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Legislative Assembly of New Brunswick
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PROCEDURE FOR APPLYING FOR PRIVATE LEGISLATION

General

The procedure in connection with Private Bills differs very materially from that which governs Public Bills. A Public Bill relates to a matter of public policy and is usually general in application and character and is initiated by a Minister or Member.

A Private Bill, on the other hand, relates to a matter of special benefit to a particular person or group of persons and is the vehicle by which a member of the public may initiate a Bill by applying to the Legislative Assembly. A Private Bill has as its object a privilege, i.e., an exception from the general law or a provision for something that cannot be obtained under the general law. Where one or more individuals, an association or other organization, a company, municipality or other local authorities seeks any special privilege requiring legislative sanction, the legislation can only be obtained by means of a Private Bill on the application of the parties concerned.

Before any special privilege of this nature is granted, the Legislative Assembly requires to be satisfied that no other rights or interests would be prejudiced by granting the special legislation sought to be obtained.

Requirements Concerning Publication of Notices

In this regard, the Standing Rules of the Legislative Assembly of New Brunswick requires the publication of notices of all private legislation.

Standing Rule 111 states that a person intending to apply for the enactment of a Private Bill shall publish notice, in both official languages, stating clearly and distinctly the nature and objects of the proposed Bill, and the name and address of the applicat as follows:

(a) once in the Royal Gazette at least two weeks before filing the application;

(b) once a week for three successive weeks in a newspaper having a general circulation in the area where reside the parties or the majority of the parties, interested in, and affected by, the Bill.

In summary, a notice of the application must be published once in the Royal Gazette at least two weeks prior to filing the application and once a week for three successive weeks in at least one newspaper circulated in the locality most affected by the Bill. The notice must appear in English and French and must specify clearly and distinctly the nature and objects of the proposed legislation. The notice must also include the name and address of the applicant.


With regard to publication of notice, the Legislative Assembly must be satisfied that the majority of parties interested in and affected by a Private Bill are sufficiently notified that an application has been made to the Legislature.

The Clerk's Office, which has in the past accepted the Telegraph Journal as a newspaper having province-wide distribution, will no longer accept the publication of notice in this one newspaper as satisfying the requirements of Standing Rule 111(b) as a newspaper having general circulation within the meaning and spirit of the rule. Although it is difficult to define "general circulation", newspapers which reach a significant proportion of households is a starting point for informing the public. No newspaper reaches all the people in a community and it is not necessary that everyone be informed directly. Since no newspaper has a circulation wide enough in all localities so as to cover the province sufficiently, the Legislative Assembly will require for Private Bills of general public interest, publication of notices in the following newspapers:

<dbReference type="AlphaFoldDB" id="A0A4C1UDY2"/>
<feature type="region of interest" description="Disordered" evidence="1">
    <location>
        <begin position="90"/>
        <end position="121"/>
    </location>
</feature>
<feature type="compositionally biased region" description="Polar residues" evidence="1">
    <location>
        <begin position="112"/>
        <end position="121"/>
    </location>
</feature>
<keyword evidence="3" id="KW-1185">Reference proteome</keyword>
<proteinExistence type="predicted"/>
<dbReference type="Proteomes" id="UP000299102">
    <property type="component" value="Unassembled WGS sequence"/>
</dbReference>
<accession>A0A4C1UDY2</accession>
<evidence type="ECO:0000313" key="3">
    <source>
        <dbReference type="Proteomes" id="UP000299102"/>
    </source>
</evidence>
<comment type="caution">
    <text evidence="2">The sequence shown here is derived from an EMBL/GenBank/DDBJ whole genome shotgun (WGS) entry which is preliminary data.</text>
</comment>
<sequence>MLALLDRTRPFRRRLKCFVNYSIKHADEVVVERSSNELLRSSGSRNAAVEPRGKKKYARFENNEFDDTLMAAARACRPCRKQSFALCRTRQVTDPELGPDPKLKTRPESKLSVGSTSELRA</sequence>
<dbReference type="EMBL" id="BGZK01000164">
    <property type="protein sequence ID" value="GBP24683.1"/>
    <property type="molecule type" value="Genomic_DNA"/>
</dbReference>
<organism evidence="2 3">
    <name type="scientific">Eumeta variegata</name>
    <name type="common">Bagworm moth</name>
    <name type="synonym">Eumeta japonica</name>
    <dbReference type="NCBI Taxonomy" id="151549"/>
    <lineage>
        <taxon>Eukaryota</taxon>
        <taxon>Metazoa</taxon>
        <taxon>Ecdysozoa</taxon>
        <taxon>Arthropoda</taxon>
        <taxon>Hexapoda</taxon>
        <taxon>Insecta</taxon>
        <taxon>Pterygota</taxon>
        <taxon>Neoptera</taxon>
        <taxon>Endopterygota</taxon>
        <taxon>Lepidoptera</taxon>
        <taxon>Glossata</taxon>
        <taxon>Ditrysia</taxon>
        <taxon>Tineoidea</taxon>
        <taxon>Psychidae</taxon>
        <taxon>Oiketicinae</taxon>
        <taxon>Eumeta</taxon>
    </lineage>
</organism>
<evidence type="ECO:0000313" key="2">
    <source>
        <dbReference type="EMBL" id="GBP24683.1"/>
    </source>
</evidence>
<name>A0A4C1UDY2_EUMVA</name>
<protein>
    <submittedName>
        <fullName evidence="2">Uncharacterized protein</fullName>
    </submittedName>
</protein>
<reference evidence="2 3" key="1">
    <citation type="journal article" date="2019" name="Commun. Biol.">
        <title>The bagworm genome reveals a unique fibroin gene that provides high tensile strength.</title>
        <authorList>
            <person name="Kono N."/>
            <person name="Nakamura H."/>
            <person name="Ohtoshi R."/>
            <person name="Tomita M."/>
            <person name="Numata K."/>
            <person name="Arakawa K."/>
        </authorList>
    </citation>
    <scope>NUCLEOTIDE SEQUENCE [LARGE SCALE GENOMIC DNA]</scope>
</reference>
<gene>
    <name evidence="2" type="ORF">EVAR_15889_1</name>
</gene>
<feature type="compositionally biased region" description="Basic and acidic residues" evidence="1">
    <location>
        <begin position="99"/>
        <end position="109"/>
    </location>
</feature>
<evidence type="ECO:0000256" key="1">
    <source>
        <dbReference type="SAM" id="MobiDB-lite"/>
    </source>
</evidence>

Moncton Times-Transcript
L'Acadie Nouvelle
Daily Gleaner
Telegraph Journal

Publication of notices in these four provincial newspapers will ensure that the majority of the parties interested in and affected by a Bill have reasonable notice of the proposed Bill.

Private Bills affecting a municipality or Bills of local interest will require publication of notice, in at least one newspaper with a circulation wide enough in the area affected to ensure that the community as a whole has reasonable notice of the proposed Bill. (For example, a Private Bill affecting the City of Saint John may be advertised in the Evening Times Globe or in the Telegraph Journal).

Proof by affidavit or statutory declaration that the requirements of Standing Rule 111 have been complied with must be furnished at the time of filing the application. The dates of the publication should be set out in the affidavit or statutory declaration and a copy of the notice attached.

The application for a Private Bill is effected by the filing with the Clerk of the House:

1. A copy of the Bill in both official languages.
2. Proof of publication of advertisements.
3. Name of Member sponsoring the Bill.
4. Prescribed fees.

These requirements are indispensable conditions to the reception and passage of a Private Bill.

Timing

An application for a Private Bill may be commenced at any time in the year. However, it is recommended that the advertising be completed early in the calendar year or in early fall so that the Bill may be considered in the fall sitting. Since 1996, the Legislative Assembly has been summoned into session in late November. It is recommended that the application be filed prior to the start of the fall sitting to avoid delays in the consideration of the Bill. Applications filed later after the commencement of the session may not be considered until the next calendar year when the session normally resumes following a period of adjournment.

The consideration of Private Bills will be facilitated and delays avoided if the aforementioned instructions are observed.


October 2002

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